Source: Atlanta Home Improvement Magazine, January 1, 2010.
Incorporate green products and design into your home
By Kathy Kidwell
As the green movement continues to permeate the lives of Atlantans day in and day out, we become more and more conscious of how our environment affects not only the Earth, but also our own quality of life. Is your home providing a healthy, sustainable surrounding? How can you improve the condition of your home in a way that will, in turn, improve your living situation? Here, Atlanta experts offer their ideas and advice for greening your home, as well as a few projects to illustrate the amazing ways eco consciousness has upgraded area residences.
HOT AND COLD
When asked how to make an existing home more environmentally friendly, one of the first areas Atlanta experts address is heating and cooling efficiency.
The first step
Before you purchase a new, high-efficiency furnace or air-conditioning unit, Carl Seville, president of Seville Consulting, recommends first inspecting, testing and repairing your duct system. “Many duct systems can have 50-percent or more leakage,” he says. “When you install high-efficiency equipment without fixing these leaks, you still have an inefficient system.”
New system design
When installing a new HVAC system, “Never guess or use rules of thumb for system sizing,” Seville says. “Have your HVAC contractor or an outside consultant perform a Manual J calculation to determine the right system size based on the conditions in the house. Make sure never to put in a larger AC system than you need. When you do, it does not dehumidify effectively, causing you to lower the temperature more to get the humidity level low enough to be comfortable.”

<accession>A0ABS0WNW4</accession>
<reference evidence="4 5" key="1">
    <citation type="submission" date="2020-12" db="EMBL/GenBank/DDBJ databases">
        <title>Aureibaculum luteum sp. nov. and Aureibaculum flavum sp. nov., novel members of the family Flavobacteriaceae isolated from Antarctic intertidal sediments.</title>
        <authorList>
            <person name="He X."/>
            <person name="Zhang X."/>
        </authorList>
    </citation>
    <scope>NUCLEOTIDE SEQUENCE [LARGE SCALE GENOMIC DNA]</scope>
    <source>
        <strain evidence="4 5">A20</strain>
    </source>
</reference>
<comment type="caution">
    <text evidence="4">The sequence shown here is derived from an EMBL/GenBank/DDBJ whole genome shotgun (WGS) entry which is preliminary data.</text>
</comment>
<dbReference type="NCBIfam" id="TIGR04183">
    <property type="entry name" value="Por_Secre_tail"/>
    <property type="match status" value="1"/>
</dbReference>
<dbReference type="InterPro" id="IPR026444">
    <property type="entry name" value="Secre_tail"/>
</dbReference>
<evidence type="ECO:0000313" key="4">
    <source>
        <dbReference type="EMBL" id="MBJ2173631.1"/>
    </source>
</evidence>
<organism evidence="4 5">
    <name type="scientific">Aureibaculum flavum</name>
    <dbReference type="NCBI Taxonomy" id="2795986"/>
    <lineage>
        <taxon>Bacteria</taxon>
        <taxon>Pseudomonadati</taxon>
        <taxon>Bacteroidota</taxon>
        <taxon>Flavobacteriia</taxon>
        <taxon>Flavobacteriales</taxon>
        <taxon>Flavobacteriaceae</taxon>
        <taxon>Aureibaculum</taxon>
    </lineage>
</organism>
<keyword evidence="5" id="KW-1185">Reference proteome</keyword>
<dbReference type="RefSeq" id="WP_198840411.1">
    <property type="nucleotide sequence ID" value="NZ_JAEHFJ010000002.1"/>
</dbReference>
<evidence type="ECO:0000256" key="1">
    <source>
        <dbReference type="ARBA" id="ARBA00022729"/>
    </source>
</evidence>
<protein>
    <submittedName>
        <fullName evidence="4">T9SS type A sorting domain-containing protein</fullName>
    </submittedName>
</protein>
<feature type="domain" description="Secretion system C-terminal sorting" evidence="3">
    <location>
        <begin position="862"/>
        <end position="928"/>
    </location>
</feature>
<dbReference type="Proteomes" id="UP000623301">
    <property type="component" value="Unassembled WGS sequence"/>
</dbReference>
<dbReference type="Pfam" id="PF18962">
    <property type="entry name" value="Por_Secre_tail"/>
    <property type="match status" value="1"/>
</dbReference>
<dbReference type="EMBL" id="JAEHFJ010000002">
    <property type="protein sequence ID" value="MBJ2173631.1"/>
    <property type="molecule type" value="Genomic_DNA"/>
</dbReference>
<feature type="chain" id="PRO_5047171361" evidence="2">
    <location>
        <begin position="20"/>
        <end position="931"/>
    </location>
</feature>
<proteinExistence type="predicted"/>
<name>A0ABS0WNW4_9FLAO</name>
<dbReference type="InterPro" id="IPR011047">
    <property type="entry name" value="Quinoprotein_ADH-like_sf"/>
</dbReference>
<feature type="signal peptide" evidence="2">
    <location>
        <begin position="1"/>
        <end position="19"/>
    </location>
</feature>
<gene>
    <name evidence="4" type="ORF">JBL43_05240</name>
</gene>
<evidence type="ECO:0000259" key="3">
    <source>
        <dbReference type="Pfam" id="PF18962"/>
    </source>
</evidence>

Seville also recommends installing separate return ducts in each major room. “Central returns can push hot and cold air where you don’t want it, making rooms less comfortable and causing the system to work harder,” he says.
Bernie Smith, president of MasterWorks Atlanta, recommends zoning your HVAC system. “This is a great way to control the temperature in different areas of your home, by having multiple thermostats for the same system,” he explains. “It also leaves a much smaller footprint on the environment because you have only one unit versus multiple units that would use much more of the Earth’s resources.”
There are several options for high-efficiency furnaces and air-conditioning units on the market today, which means you can choose the option that best fits your situation. Smith recommends looking at the furnace’s annual fuel-utilization efficiency (AFUE) rating. The AFUE number represents how efficiently a furnace converts fuel to energy. The higher the AFUE percentage, the more efficient the furnace is. The U.S. has established a minimum AFUE rating of 78 percent. Smith recommends seeking a 92-percent AFUE-rated furnace. “This unit does not cost more but will perform better over the long haul,” he says.